Everything That Happened in ‘Avengers: Infinity War’ May Have Been Part of a Cosmic Test

We think we know what the victory conditions are that Doctor Strange saw in his vision of the future

(There obviously are big spoilers involved in this post.)

There’s been a ton of talk, understandably, about how in the world our heroes are going to move forward after Thanos wiped out half of all life in the universe at the end of “Avengers: Infinity War.” It’s a question without an easy answer — literally anything could happen from here. But we do know two things for sure.

1. Everybody who died in that climactic cataclysm will be back in “Avengers 4,” in some way. We know this because Marvel can’t (and probably doesn’t want to try to) hide who’s in that movie, since the bulk of the cast died at the end of “Infinity War.”

2. Doctor Strange looked into the future, saw how to win, and carried out whatever he believed he needed to do before he fell victim to Thanos’ cosmic finger snap.

This article is going to primarily concern itself with the second point, because after a couple viewings, we think we figured out what he saw. That doesn’t mean we’ve figured everything out about what “Avengers 4” has in store for us, because we don’t know why the thing he saw will lead to an ultimate victory — we just know that it does. We do, however, believe that the “why” of all this involves some greater, cosmic power moving behind the scenes. And we have three guesses about what that power might be.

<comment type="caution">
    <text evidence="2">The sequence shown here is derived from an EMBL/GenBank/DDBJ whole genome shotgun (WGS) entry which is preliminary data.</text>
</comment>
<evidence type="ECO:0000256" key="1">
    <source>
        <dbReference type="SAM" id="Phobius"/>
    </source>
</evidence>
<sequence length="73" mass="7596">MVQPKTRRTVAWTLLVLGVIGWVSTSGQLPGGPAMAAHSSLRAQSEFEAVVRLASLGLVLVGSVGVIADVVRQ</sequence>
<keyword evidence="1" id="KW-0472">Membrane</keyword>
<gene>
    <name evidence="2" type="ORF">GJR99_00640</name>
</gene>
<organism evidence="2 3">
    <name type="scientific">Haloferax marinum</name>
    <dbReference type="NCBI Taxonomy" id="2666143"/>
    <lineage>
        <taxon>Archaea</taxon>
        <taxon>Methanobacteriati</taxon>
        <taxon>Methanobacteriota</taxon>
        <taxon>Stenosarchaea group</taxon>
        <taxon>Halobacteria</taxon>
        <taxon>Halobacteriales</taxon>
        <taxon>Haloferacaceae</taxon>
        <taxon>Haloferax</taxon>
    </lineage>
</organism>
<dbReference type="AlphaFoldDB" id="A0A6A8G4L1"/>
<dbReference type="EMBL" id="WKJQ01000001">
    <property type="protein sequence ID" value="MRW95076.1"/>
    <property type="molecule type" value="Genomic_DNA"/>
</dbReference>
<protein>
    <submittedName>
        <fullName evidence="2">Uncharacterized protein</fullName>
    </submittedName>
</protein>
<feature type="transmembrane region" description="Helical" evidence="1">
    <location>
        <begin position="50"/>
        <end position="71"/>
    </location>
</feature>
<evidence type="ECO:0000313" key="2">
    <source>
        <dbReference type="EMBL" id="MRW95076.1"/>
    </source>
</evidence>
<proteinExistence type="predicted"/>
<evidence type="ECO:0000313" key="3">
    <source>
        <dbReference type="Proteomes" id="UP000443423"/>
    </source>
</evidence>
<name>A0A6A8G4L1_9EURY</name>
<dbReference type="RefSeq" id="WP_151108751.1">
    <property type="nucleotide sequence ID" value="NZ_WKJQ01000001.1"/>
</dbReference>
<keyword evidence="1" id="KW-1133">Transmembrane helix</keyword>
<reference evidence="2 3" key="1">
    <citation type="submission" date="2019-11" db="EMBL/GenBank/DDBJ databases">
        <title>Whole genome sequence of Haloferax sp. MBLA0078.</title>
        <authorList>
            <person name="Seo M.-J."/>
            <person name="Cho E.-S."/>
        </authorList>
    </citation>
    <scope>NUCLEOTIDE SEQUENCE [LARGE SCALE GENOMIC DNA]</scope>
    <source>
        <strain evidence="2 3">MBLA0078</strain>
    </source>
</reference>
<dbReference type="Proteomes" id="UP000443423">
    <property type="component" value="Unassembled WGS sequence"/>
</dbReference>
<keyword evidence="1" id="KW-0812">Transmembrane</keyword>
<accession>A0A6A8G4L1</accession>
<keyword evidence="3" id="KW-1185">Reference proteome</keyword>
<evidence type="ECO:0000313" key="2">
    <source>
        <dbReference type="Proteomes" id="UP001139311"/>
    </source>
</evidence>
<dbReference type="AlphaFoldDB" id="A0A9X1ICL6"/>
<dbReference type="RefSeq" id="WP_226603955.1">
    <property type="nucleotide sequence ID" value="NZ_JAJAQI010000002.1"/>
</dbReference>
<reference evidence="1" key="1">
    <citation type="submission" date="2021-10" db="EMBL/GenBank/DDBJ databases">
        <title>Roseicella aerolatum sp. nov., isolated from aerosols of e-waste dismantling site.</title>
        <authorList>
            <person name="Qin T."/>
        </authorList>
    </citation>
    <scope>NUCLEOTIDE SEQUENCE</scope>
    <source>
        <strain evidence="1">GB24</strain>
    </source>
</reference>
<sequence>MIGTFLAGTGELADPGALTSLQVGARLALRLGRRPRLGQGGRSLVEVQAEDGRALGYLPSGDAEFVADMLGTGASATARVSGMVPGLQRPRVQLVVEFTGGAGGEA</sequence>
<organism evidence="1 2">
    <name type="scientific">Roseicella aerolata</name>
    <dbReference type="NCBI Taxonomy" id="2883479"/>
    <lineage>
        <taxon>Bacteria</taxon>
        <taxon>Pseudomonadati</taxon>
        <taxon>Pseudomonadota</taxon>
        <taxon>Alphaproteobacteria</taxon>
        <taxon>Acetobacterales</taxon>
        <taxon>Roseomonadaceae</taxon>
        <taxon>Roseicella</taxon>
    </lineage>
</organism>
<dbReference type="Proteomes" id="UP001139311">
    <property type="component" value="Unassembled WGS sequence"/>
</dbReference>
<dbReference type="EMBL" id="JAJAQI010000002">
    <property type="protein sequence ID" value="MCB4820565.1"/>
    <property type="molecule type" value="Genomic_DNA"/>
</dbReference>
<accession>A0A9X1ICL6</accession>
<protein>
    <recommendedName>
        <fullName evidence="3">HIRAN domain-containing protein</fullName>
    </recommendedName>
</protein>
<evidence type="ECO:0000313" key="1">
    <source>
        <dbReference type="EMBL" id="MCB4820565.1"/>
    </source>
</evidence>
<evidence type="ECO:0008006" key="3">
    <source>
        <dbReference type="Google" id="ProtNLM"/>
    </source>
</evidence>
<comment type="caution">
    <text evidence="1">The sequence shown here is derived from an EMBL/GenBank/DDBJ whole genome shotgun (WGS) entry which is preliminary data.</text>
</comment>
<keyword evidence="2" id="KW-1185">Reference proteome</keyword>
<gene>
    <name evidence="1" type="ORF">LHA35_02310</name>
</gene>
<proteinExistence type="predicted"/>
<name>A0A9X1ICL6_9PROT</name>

Take this with a grain of salt, of course — there’s every possibility that we’re wrong about this. But we feel like what we’re about to discuss is as good a read as we’re gonna get at least until “Ant-Man and the Wasp” comes out in July.

Let’s start with what Doctor Strange saw.

“We don’t trade lives”

This line is uttered several times during “Infinity War,” by Captain America and Vision. But it’s not an empty saying — all of the good guys live by that motto throughout the movie.

Of the six Infinity Stones Thanos collects over the course of the movie, he gets a hold of two of them without interference from any protagonist characters: the Power Stone, which he gets from Xandar immediately before the beginning of the movie; and the Reality Stone, which he destroys Knowhere to get offscreen.

The other four — the ones that the good guys theoretically have a chance to prevent Thanos from getting his hands on — all end up on the Infinity Gauntlet because of that “we don’t trade lives” idea.

Loki gives up the Space Stone so Thanos won’t murder Thor. Gamora gives up the location of the Soul Stone so Thanos won’t murder Nebula.  Doctor Strange gives up the Time Stone so Thanos won’t murder Tony Stark. And Thanos only gets within spitting distance of the Mind Stone because our heroes choose to fight for it instead of killing Vision outright to destroy it. Yes, Scarlet Witch ends up murdering Vision anyway to keep it away from Thanos, but by the time she decided to do that, Vision was gonna die either way. And, in fact, he did die both ways. Arguably, Peter Quill’s reluctance to kill Gamora to keep her from being captured by Thanos and eventually giving up the Soul Stone also counts — Thanos had to actually goad him into pulling the trigger as part of some cruel mind game.